Jim Harbaugh at Kansas.

Try to wrap your mind around that concept for a moment -- a top coach at a bottom program. It almost happened.

This week of Michigan-Ohio State, imagine this alternate universe: One of the game's gold-plated, rock-star coaches instead walking the sideline in a half-empty Memorial Stadium in Lawrence, Kansas.

"There was some discussion [with Kansas]," Harbaugh admitted back in 2014.

"It was done," a source close to the situation told CBS Sports.

It was also 2009. Then-Kansas athletic director Lew Perkins was looking for a coach to replace Mark Mangino. Harbaugh was at the end of his third season at Stanford. The Cardinal were on their way to an 8-5 season.

"It was close, very close," Perkins said.

This was before Harbaugh had fully resurrected Stanford. This was before an Orange Bowl that would come the next season. This was before the San Francisco 49ers and a Super Bowl berth.

This was way before the swift turnaround at Michigan. That was prior to the mere whisper of his name -- Harbaugh! -- conjuring up a legend in the making.

Before Harbaugh had fully become the quirky Coach Khaki, before he had been to a Super Bowl or chased a Big Ten title, he was interested in a mid-level Big 12 job at a basketball school.

The Kansas job intrigued Harbaugh because it suited him at the time. His wife Sarah is from nearby suburban Kansas City. There is a gaggle of in-laws scattered 30 miles from the KU campus.

Harbaugh is so tight with that side of the family that he has thought out loud about naming his next child after his father-in-law. No word on what Sarah -- due in February -- would think, but 80-year-old Merle Feuerborn would be proud.

"I thought it would have been nice to have him here for selfish reasons," said Merle's son, John. "But I personally thought Stanford had a better job."

We all still think that, even with Kansas pulling one of the biggest upsets of the season Saturday night by beating Texas for the first time since 1938. But Harbaugh has never been predictable.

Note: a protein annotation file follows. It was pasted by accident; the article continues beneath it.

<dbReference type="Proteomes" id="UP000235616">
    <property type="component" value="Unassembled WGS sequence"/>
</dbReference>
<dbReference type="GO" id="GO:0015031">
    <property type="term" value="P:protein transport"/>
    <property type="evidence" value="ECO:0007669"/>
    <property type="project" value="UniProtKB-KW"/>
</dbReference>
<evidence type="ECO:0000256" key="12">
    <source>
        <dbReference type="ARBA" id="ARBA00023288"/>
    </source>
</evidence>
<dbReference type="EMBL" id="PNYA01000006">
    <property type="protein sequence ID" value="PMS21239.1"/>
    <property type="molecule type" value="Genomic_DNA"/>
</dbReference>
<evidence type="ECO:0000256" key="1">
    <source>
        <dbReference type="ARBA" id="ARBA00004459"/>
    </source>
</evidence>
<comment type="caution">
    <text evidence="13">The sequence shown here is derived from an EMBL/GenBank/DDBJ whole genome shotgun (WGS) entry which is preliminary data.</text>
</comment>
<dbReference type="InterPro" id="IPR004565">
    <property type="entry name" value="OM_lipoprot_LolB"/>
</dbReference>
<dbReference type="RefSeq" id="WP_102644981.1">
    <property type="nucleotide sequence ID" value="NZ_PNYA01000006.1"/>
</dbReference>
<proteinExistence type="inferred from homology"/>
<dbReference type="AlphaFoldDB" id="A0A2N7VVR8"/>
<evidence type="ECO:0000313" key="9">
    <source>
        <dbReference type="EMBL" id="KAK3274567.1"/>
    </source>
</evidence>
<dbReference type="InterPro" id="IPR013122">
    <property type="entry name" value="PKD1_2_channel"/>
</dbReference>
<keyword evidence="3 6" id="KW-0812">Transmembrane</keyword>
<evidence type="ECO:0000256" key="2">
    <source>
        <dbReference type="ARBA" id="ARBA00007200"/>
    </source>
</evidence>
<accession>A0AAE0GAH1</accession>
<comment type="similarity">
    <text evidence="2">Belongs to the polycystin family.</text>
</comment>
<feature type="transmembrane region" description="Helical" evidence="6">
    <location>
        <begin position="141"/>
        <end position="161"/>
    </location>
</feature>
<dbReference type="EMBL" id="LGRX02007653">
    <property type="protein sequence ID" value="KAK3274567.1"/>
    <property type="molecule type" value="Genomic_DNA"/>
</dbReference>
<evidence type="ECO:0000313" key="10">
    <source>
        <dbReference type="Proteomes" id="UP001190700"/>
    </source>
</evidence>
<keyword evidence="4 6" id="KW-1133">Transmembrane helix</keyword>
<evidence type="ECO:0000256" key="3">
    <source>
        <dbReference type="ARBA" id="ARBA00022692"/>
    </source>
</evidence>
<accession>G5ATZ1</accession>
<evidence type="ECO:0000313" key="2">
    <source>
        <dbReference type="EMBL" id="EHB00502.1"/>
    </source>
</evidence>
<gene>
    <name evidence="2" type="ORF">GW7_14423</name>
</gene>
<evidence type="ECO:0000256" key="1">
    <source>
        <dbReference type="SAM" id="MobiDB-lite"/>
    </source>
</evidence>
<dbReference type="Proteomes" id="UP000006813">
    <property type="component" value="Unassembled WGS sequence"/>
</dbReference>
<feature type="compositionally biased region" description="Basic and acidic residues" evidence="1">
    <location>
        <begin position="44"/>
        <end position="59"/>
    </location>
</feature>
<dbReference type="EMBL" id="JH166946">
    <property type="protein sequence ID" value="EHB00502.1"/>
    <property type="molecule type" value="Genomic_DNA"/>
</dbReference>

In Jim Harbaugh's first season with Niners, Sarah called John, her brother. Jim needed someone just to be with him before games.

"There isn't a ton of down time on a Saturday," John Feuerborn said. "They get done at 1 p.m. or 2 p.m. There are production meetings. You're really in your room. Just to have somebody to hang out with more than anything, watching movies and football games."

The tradition carries on today. Feuerborn flew from Kansas City to Michigan to watch Saturday's Indiana game in a snowstorm. This week, he'll be at Ohio State for one of the biggest games of the season.

Harbaugh was so interested in Kansas at that time that he left his Stanford phone behind so it wouldn't be tracked by the school. Meanwhile, he and Merle drove over to Lawrence to check out the facilities.

"He was on my radar because he was at Stanford," said Perkins, 71, now doing work for USA Boxing. "Everybody knew, though, that he wanted to go to the pros.

"He's a handful, but he can coach."

A handful? Harbaugh has lasted no more than four seasons in any of his head coaching jobs. Any mention that he might not spend the rest of his career at Michigan brings a howl of protest by its fans.

Quick note to Wolverines everywhere: The NFL still is more prestigious. There is no guarantee anytime, anywhere that Harbaugh is a lifer in Ann Arbor.

For proof, please refer to that alternate universe. Just be glad Harbaugh never went to Kansas. Maybe star athletes and celebrities would have gone there for National Signing Day. Maybe the satellite camp controversy starts in Lawrence.

It's OK to fantasize. This would have been his seventh season in Lawrence. Safe to say the Jayhawks would be better off than they are now, which is 14-69 since 2010 and without a winning season since 2008.

Perkins had picked up on Harbaugh because he had become close with Tom Crean. The Indiana basketball coach is yet another Harbaugh brother-in-law.

"You might not like the stuff he does but he thinks out of the box," Perkins said. "He's scary brilliant. That's why kids like to play for him."

Perkins won't say why he and Harbaugh never reached an agreement. The coach has never expanded much on the subject.

The Cardinal moved on to the Sun Bowl after the 2009 season. Kansas was headed to obscurity. Mangino had just resigned under pressure after allegations of mistreating players.

"[Jim] and I got along great. We got to know each other very well," Perkins said. "... ... It's like every other coach. 'Give me everything I want and I'll win.'"

That philosophy has worked everywhere Harbaugh has been. Just not at Kansas. But it was close -- very close.